I intend to create a new Class to deal with my data. I’m working with Radar data, basically composed of Azimuth, Elevation, Distance and Radial velocity.
I’d like to obtain a Class similar to AngularAzEl, in order to perform the following methods :
Also, I’d like to know if it’s possible to build an AngularAzEl without ObservableSatellite ?
The aim here is to create the RadarMeasurment object, then to analyze a data base to identify the Satellite (then set the Satellite in the measurement object).
The ObservableSatellite is needed in the measurements models.
But its sole purpose is to store and remember the clock offset driver of the satellite.
If you don’t need this offset and uses only one satellite you can just put new ObservableSatellite(0) in all your measurements and it should just work fine.
If you want to have this in one measurement I’m afraid you will have to write a class dedicated to it.
However there is an Orekit object that you can use, the MultiplexedMeasurement.
This is also an implementation of `ObservedMeasurement and allows you to gather several measurements in one single object.
In your case, given your radar measurement input, you could add:
an AngularAzEl for Azimuth/Elevation;
a Range for distance;
a RangeRate for radial velocity.
And with this you should have everything you need in one single measurement object.
Thank you very much for your answer, it actually helps me !
I’m gonna create a Class from MultiplexedMeasurement as you adviced it to me, it seems to be a good idea. I just have a problem with the ObservableSatellite :
My measurements come from a Radar (az, el, dist, radial velocity and associated sigma values) and the aim of the study is to identify the Satellite, in those conditions I’m not able to create an AngularAzEl object. I’m not sure to understand what you said about the offset. I think I don’t need it but I will not work with only one satellite.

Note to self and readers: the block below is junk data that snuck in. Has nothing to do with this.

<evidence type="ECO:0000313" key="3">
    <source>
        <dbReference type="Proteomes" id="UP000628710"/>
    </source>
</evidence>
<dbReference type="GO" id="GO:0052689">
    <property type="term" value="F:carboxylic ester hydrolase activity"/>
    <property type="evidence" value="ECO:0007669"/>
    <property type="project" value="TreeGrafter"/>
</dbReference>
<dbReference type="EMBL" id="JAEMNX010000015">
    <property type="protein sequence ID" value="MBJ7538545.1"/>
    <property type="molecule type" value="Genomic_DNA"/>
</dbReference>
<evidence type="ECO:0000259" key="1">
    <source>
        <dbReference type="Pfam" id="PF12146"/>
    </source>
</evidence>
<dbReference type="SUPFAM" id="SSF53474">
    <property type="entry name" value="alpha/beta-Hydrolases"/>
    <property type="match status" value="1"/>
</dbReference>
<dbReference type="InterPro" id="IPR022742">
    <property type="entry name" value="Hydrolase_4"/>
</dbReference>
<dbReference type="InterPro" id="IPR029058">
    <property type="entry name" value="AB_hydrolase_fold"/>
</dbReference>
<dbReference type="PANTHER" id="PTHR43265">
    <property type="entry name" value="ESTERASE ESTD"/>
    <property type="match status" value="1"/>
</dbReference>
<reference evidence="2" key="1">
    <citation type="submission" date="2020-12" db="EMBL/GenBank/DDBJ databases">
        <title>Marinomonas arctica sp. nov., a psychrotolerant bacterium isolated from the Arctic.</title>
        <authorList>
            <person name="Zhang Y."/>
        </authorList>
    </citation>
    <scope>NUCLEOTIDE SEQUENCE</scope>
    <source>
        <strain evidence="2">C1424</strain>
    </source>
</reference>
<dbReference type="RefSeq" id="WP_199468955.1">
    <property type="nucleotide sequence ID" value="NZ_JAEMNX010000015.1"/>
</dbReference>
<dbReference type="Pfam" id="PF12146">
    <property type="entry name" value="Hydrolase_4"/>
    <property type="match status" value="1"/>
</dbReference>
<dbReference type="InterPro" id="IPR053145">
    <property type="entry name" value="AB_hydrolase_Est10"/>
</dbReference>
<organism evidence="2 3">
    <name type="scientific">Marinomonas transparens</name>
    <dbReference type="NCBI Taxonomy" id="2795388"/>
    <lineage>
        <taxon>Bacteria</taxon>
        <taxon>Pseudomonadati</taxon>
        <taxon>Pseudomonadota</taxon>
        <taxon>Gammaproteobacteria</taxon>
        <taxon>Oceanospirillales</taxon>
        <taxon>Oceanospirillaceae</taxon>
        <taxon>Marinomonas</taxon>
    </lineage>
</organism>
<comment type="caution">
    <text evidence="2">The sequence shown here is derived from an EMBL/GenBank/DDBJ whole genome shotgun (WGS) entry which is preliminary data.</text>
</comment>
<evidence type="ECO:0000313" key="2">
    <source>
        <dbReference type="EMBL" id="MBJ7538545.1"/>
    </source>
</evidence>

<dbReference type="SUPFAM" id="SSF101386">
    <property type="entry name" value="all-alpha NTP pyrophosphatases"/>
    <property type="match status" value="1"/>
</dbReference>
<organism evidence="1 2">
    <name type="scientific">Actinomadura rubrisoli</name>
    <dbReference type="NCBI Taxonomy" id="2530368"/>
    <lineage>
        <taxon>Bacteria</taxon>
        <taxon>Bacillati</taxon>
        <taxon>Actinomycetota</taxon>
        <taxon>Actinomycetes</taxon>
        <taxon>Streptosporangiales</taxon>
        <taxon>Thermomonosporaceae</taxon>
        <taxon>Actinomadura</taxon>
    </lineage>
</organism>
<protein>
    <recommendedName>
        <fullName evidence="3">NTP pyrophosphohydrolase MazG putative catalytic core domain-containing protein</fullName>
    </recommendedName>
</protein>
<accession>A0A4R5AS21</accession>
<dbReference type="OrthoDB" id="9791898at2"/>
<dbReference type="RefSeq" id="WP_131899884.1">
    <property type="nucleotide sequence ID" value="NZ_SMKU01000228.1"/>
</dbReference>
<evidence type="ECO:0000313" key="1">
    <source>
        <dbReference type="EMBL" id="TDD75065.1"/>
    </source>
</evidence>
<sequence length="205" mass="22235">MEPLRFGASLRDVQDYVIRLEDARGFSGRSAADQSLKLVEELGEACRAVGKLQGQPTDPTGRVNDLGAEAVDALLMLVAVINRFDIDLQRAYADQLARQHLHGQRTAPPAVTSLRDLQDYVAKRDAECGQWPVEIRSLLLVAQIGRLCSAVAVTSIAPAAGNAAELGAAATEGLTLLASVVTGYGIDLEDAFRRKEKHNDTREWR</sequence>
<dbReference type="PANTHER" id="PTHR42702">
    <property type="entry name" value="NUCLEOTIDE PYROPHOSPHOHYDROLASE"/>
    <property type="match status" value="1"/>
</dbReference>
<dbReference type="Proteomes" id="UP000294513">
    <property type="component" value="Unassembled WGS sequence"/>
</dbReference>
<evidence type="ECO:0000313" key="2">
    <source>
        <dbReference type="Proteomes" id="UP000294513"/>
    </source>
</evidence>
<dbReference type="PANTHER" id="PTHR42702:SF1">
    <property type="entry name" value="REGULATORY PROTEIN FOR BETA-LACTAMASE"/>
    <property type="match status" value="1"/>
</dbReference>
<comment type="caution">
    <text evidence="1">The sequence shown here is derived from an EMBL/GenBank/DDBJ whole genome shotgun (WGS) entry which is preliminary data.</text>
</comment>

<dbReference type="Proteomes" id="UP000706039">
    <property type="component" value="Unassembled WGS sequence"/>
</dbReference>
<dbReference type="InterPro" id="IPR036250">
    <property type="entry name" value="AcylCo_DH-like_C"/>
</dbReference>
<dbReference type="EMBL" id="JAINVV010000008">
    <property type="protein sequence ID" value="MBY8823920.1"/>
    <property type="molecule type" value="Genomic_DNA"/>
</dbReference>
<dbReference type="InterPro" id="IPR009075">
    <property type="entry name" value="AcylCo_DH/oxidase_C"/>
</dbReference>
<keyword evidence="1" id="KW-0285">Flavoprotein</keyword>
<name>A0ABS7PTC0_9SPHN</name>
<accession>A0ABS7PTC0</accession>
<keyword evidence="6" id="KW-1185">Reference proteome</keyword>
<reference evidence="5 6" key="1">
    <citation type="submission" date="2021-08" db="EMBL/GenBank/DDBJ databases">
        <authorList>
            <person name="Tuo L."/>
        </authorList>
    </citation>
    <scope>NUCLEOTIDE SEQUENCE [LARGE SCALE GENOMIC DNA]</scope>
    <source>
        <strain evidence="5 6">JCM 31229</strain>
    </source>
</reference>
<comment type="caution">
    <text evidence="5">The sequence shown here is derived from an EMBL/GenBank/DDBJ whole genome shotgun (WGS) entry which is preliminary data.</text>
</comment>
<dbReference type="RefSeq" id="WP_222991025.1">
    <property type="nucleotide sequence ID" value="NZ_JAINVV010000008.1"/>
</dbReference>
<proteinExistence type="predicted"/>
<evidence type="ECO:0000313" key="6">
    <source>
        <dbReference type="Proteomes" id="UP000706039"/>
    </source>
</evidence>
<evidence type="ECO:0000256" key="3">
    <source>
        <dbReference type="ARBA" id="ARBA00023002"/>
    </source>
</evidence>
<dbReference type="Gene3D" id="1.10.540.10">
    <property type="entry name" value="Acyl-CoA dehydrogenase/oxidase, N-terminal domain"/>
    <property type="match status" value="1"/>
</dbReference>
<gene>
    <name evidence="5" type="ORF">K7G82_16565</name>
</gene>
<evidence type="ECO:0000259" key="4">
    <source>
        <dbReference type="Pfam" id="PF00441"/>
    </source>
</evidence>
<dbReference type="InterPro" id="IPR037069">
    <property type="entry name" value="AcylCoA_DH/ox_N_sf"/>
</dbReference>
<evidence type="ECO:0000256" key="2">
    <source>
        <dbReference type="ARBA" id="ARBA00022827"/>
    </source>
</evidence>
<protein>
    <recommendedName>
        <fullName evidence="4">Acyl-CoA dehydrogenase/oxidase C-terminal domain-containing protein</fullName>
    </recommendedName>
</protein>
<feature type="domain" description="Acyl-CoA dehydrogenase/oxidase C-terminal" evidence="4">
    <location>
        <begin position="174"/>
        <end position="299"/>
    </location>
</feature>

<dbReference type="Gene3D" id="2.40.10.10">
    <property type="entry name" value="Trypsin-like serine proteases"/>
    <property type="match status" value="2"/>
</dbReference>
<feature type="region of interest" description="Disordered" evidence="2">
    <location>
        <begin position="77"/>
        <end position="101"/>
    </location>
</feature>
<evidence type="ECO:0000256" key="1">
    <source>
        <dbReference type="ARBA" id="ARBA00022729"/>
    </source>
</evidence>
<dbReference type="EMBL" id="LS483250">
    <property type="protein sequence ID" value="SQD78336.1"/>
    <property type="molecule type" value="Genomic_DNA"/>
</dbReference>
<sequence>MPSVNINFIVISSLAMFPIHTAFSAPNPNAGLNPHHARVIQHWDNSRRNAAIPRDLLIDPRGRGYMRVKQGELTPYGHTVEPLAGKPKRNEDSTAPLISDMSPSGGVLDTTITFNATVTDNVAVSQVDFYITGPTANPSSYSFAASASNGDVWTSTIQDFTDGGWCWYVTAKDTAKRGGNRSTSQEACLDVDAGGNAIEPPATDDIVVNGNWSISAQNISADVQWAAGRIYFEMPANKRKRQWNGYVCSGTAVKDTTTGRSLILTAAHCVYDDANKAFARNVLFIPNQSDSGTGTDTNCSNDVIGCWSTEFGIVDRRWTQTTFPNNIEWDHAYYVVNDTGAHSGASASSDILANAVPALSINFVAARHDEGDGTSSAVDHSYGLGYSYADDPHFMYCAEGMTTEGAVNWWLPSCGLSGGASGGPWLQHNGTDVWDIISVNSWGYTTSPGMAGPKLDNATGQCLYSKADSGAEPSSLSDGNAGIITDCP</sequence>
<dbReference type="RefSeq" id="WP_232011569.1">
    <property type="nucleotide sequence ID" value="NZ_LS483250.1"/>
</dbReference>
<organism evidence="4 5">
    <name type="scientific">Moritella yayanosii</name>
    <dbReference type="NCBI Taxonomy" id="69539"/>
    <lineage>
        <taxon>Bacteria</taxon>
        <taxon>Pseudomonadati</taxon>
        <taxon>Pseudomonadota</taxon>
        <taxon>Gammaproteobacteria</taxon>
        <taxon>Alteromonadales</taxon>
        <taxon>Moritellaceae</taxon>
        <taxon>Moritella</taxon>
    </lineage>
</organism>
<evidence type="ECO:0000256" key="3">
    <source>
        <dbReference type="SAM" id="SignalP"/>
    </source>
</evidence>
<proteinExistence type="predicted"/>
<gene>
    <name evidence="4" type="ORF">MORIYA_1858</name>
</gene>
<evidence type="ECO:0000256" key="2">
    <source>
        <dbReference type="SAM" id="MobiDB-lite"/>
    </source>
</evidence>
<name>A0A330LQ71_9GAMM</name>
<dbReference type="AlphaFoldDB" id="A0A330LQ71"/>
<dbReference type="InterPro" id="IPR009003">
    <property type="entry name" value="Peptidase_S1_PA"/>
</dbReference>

I have another question on this topic :
I don’t understand what is baseweight in the Constructor neither.
The clock offset is used when the measurement is somehow based on a timestamp set by an onboard clock that may be out-of-sync with respect to UTC. It is mainly used for GNSS measurements (either when the satellite you deal with is a GNSS satellite with an onboard atomic clock or when you deal with a regular satellite with a GNSS receiver). In your case, the satellite is passive, the measurement is not related to any onboard clock, it is only timestamped by the radar itself.
If you don’t know the satellite at the start of operation, just create something like
ObservableSatellite unknownSat = new ObservableSatellite(0);
and use unknownSat to build all you measurements. Then you can do a first loop and call the estimate method with the state of each candidate satellite and based on the residuals select which one is more consistent. After this first loop, you will have associated original measurements with different satellites.
After this first step, you have can either do several mono-satellites orbit determinations or one multi-satellites orbit determination.